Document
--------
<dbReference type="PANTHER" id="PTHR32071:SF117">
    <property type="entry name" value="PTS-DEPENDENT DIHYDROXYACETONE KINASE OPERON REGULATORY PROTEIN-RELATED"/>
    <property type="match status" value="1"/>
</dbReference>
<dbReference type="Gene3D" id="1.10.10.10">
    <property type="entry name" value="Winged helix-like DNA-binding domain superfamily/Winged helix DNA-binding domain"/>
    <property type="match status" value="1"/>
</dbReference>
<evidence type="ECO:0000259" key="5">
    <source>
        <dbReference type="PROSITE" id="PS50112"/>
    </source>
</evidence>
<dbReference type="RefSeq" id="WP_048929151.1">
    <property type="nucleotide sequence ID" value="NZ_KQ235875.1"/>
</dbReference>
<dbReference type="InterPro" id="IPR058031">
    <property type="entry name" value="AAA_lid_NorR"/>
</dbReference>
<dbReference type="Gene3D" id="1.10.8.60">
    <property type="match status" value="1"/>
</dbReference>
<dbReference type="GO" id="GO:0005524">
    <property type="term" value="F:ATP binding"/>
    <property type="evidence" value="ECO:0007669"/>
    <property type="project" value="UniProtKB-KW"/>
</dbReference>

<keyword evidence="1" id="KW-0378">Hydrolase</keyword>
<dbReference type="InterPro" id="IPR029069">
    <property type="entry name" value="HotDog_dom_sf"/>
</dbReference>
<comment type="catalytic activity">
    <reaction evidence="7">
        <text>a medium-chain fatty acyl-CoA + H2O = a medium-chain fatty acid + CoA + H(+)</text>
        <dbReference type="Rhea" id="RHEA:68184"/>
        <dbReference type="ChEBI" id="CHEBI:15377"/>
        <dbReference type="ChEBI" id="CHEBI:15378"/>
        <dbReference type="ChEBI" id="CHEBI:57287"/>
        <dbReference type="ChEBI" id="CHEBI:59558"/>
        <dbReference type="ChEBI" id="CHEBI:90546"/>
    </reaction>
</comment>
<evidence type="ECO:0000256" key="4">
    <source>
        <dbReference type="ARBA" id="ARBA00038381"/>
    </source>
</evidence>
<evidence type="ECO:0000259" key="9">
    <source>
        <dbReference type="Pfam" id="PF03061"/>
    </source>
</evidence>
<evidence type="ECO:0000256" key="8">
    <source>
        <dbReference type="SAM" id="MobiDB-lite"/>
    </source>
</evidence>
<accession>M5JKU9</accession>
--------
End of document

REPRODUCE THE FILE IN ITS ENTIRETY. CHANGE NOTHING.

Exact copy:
<dbReference type="PANTHER" id="PTHR32071:SF117">
    <property type="entry name" value="PTS-DEPENDENT DIHYDROXYACETONE KINASE OPERON REGULATORY PROTEIN-RELATED"/>
    <property type="match status" value="1"/>
</dbReference>
<dbReference type="Gene3D" id="1.10.10.10">
    <property type="entry name" value="Winged helix-like DNA-binding domain superfamily/Winged helix DNA-binding domain"/>
    <property type="match status" value="1"/>
</dbReference>
<evidence type="ECO:0000259" key="5">
    <source>
        <dbReference type="PROSITE" id="PS50112"/>
    </source>
</evidence>
<dbReference type="RefSeq" id="WP_048929151.1">
    <property type="nucleotide sequence ID" value="NZ_KQ235875.1"/>
</dbReference>
<dbReference type="InterPro" id="IPR058031">
    <property type="entry name" value="AAA_lid_NorR"/>
</dbReference>
<dbReference type="Gene3D" id="1.10.8.60">
    <property type="match status" value="1"/>
</dbReference>
<dbReference type="GO" id="GO:0005524">
    <property type="term" value="F:ATP binding"/>
    <property type="evidence" value="ECO:0007669"/>
    <property type="project" value="UniProtKB-KW"/>
</dbReference>

<keyword evidence="1" id="KW-0378">Hydrolase</keyword>
<dbReference type="InterPro" id="IPR029069">
    <property type="entry name" value="HotDog_dom_sf"/>
</dbReference>
<comment type="catalytic activity">
    <reaction evidence="7">
        <text>a medium-chain fatty acyl-CoA + H2O = a medium-chain fatty acid + CoA + H(+)</text>
        <dbReference type="Rhea" id="RHEA:68184"/>
        <dbReference type="ChEBI" id="CHEBI:15377"/>
        <dbReference type="ChEBI" id="CHEBI:15378"/>
        <dbReference type="ChEBI" id="CHEBI:57287"/>
        <dbReference type="ChEBI" id="CHEBI:59558"/>
        <dbReference type="ChEBI" id="CHEBI:90546"/>
    </reaction>
</comment>
<evidence type="ECO:0000256" key="4">
    <source>
        <dbReference type="ARBA" id="ARBA00038381"/>
    </source>
</evidence>
<evidence type="ECO:0000259" key="9">
    <source>
        <dbReference type="Pfam" id="PF03061"/>
    </source>
</evidence>
<evidence type="ECO:0000256" key="8">
    <source>
        <dbReference type="SAM" id="MobiDB-lite"/>
    </source>
</evidence>
<accession>M5JKU9</accession>